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More About: Music, music monday, spotify


July 18 2011

Chill Out in a Musical Kaleidoscope With Bear Hands’ Video


Each Monday, Mashable highlights an exclusive new video or song. Check out all our Music Monday picks.

When Brooklyn-based band Bear Hands set out to create a video for its jangly song about unrequited love, “High Society,” it shook off the shackles of narrative and instead composed a fly’s-eye video made up of images of the band.

Drawing upon the influence of photorealist Chuck Close, guitarist Ted Feldman, along with co-director Andrei Bowden-Schwartz, created the vid using four computers and 10,000 images. “We did 78 takes of that song, which did not make my band happy,” Feldman says.

“This video was a monster,” he says. “We had been assembling the video in parts on different computers, and we were only able to watch our first cut of the monster in full two days before I had to fly back north to play a show in Connecticut.”

The song, “High Society” — from the band’s full-length debut disc Burning Bush Supper Club– has a cinematic quality that could have easily lent itself to a more structured narrative. It tells the tale of a man named Frank, who is in love with a man who doesn’t feel the same way (he’s “engaged to be alone”). In fact, most of the songs on the disc lend themselves to narrative visualization — the video for “Crime Pays,” for example, takes a more direct route (with the crime and whatnot).

Still, the band doesn’t go the cinematic story song path in this case. “We didn’t like the idea of sort of arbitrarily fitting our songs into a narrative, or fitting us, the band, into a narrative, because that feels kind of phony,” Feldman says.

Instead, the band members fit themselves — literally — into a kind of kaleidoscoping imagery, making the song more about sound and atmosphere than the plight of Frank. The video starts in close, focusing on lead singer Dylan Rau’s mouth here, a tattoo there, then begins splintering off into more and more squares featuring a symbol, guitar strings, etc. Those images become ever more plentiful, until they make up Rau’s face once more.

“Every image in this video is taken from just us performing, so as complicated as it ends up being, it’s a pretty simple concept,” says Feldman.

More About: bear-hands, music monday, video, youtube

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Portugal. The Man Gets Tarantino-Esque Music Video With Dogsleds


Each Monday, Mashable highlights an exclusive new video or song. Check out all our Music Monday picks.

To showcase its catchy anthem “Got It All (This Can’t Be Living Now)” from the upcoming album, In The Mountain In The Cloud, Portugal. The Man went to Alaska’s icy climes to weave a tale of a dogsledding exhibition gone horribly awry. And those icy climes, it turns out, exist right in lead singer John Gourley’s backyard.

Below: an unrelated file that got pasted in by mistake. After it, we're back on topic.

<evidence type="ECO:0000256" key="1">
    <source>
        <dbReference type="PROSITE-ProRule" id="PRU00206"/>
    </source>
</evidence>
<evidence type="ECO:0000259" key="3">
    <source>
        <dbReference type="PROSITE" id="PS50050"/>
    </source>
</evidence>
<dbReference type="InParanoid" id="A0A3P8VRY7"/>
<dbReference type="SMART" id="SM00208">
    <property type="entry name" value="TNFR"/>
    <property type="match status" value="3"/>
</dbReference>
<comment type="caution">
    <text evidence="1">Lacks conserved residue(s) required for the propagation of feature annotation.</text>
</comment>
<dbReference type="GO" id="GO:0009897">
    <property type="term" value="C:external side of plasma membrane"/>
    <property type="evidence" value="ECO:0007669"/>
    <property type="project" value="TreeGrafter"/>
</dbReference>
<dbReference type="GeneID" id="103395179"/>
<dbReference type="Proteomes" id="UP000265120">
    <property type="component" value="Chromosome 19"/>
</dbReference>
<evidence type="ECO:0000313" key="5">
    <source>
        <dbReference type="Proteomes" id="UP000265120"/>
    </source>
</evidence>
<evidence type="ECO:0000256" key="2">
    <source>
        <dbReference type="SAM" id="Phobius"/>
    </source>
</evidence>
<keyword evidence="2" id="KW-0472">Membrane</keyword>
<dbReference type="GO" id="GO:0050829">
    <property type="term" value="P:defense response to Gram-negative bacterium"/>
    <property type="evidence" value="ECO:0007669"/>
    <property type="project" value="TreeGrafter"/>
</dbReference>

Push play on the video above and you’ll be transported to a landscape out of time — an eerie, snow-encased world in which a trapper (Gourley) can accidentally shoot himself in the head, and then carry on singing after his life has slipped away.

While such a whiteout world might seem exotic to the average city dweller, this is home for Gourley, who hails from Wasilla, Alaska. (No, he doesn’t know Sarah Palin.) His parents both competed in the Iditarod.

“It felt like we were a bunch of kids doing a high school project and running out and jumping on my parents’ dogsled and filming something on the fly,” Gourley says of the video, which premieres today ahead of the album’s July 19 drop date.

Gourley himself dogsledded until high school, where the sport wasn’t looked upon as the coolest pastime.

“My dad would come to pick me up from high school in a beaver skin cap, big gloves, his parka and everything,” he says. “It was so funny to see him show up — his beard all frozen from being out with the dogs.”

A bad case of frostbite, rather than abject embarrassment at his father, was what took the joy out of sledding for Gourley. Still, the singer braved 25- to 50-below Fahrenheit weather to create this chilling (pun wholly intended) vid, which is a smaller section of short film that premiered on IFC, directed by Mike Ragen.

The song has a kind of rallying quality, one that would likely be helpful to a frost-bearded traveler mushing through the countryside with many miles to go. But Portugal. The Man wasn’t trying to match lyrics to images.

“I think it’s more about the sounds than the subject matter,” Gourley says. “The reason I got into music was obviously because of bands like The Beatles and Pink Floyd, things like that. But it was also people like Quentin Tarantino putting these really great songs to these amazing scenes in movies.”

Indeed, “Got It All” has a Tarantino-esque quality. If you’re at all bothered by images of dogs munching on singing corpses, we suggest covering your eyes toward the end.

More About: music, music monday, portugal-the-man, video, youtube

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MuteMath Releases New Track Via Interactive Audio/Visual Remix Board


Each Monday, Mashable highlights an exclusive new video or song. Check out all our Music Monday picks.

Watching a music video is usually a passive experience. But this is not the case with a new vid/art project from New Orleans-based MuteMath. The band has created an interactive video mixer to introduce “Odd Soul,” the first song on its upcoming third album, also titled Odd Soul.